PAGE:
Your Skin, Pruritus, and Itching
Pruritus simply means
itching. It can be associated with a number of disorders, including dry skin, skin disease, pregnancy, and rarely, cancer.
Recommended Related to Skin Problems & Treatments
Acrocyanosis is blueness of the extremities (the hands and feet). Acrocyanosis is typically symmetrical. It is marked by a mottled blue or red discoloration of the skin on the fingers and wrists and the toes and ankles. Profuse sweating and coldness of the fingers and toes may also occur.
Acrocyanosis is caused by narrowing (constriction) of small arterioles (tiny arteries) toward the end of the arms and legs.
Read the Acrocyanosis article > >
Who Gets Pruritus?
Anyone can get pruritus but certain groups of people are more susceptible to the condition, including:
How Is Pruritus Treated?
Finding the cause of the
itching and treating any underlying skin disease is the first step in solving pruritus.
If a drug reaction is suspected, switching to a different
medication may be helpful to reduce the itching. However, most drug reactions have a rash along with itching.
The best way to prevent pruritus is to take care of your skin. To protect skin:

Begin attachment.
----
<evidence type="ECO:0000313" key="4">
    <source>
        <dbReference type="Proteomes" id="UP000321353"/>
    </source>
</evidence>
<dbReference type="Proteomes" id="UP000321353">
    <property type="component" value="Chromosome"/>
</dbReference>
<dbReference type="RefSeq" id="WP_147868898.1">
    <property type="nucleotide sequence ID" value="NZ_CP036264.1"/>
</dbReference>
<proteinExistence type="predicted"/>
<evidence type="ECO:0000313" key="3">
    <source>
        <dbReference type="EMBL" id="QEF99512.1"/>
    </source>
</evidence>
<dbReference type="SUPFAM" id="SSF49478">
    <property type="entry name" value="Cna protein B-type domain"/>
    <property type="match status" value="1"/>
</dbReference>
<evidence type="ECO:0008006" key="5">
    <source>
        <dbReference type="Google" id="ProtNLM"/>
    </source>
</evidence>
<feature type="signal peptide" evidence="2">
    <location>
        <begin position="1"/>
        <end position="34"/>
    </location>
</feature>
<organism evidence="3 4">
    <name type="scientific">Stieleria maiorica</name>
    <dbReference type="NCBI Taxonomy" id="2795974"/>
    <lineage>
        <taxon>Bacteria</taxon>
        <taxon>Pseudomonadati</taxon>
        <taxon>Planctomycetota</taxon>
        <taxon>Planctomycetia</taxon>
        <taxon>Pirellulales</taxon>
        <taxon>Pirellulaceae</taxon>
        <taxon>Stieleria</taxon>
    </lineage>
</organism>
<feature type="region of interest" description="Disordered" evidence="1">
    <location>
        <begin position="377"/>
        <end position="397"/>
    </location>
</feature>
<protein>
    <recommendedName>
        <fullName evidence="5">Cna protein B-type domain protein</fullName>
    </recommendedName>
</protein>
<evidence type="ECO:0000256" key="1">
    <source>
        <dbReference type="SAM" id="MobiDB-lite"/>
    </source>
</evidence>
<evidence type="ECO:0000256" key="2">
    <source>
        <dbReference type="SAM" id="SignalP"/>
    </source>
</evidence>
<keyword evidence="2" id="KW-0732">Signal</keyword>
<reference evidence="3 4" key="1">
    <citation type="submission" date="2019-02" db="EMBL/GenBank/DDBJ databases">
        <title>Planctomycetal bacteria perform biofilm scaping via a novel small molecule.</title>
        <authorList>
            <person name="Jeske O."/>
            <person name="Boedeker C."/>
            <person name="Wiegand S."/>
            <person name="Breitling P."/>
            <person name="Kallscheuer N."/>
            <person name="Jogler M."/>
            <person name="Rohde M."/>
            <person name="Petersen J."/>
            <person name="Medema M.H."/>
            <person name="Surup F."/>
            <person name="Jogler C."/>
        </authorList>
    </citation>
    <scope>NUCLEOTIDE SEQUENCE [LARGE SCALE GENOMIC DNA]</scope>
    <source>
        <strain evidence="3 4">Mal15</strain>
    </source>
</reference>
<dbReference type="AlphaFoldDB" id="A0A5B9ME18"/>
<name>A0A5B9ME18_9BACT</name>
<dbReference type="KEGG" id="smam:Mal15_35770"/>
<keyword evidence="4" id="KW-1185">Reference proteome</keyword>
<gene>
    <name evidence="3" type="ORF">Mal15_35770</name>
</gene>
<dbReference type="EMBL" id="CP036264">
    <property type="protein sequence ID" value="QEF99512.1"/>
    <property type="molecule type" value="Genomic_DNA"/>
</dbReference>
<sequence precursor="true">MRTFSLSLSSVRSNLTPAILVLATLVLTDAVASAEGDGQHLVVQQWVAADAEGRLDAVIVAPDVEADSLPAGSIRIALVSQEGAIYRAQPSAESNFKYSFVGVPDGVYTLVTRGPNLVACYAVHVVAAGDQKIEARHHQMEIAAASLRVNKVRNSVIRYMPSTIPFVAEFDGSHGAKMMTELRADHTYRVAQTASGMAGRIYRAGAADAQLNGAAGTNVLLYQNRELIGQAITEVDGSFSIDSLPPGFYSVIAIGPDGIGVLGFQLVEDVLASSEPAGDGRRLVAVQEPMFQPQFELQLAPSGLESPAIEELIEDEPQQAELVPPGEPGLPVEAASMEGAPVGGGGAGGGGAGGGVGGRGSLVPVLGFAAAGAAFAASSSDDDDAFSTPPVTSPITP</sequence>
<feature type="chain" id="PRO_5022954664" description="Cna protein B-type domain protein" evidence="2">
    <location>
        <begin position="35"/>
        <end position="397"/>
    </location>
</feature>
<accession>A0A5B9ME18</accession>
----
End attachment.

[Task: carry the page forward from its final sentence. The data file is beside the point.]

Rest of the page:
Use skin creams and lotions that moisturize your skin and prevent dryness. Use sunscreens regularly to prevent sunburns and skin damage. Use mild bath soap that won't irritate your skin. Take a bath or shower in warm -- not hot -- water. Avoid certain fabrics, such as wool and synthetics, that can make skin itch. Switch to cotton clothing and bed sheets. Since warm, dry air can make skin dry, keep the thermostat in your house down and use a humidifier. To relieve itching, place a cool washcloth or some ice over the area that itches, rather than scratching.
Your doctor may also prescribe medication to treat pruritus, including
antihistamines and topical steroids. Rarely, steroid pills and antibiotics may also be needed.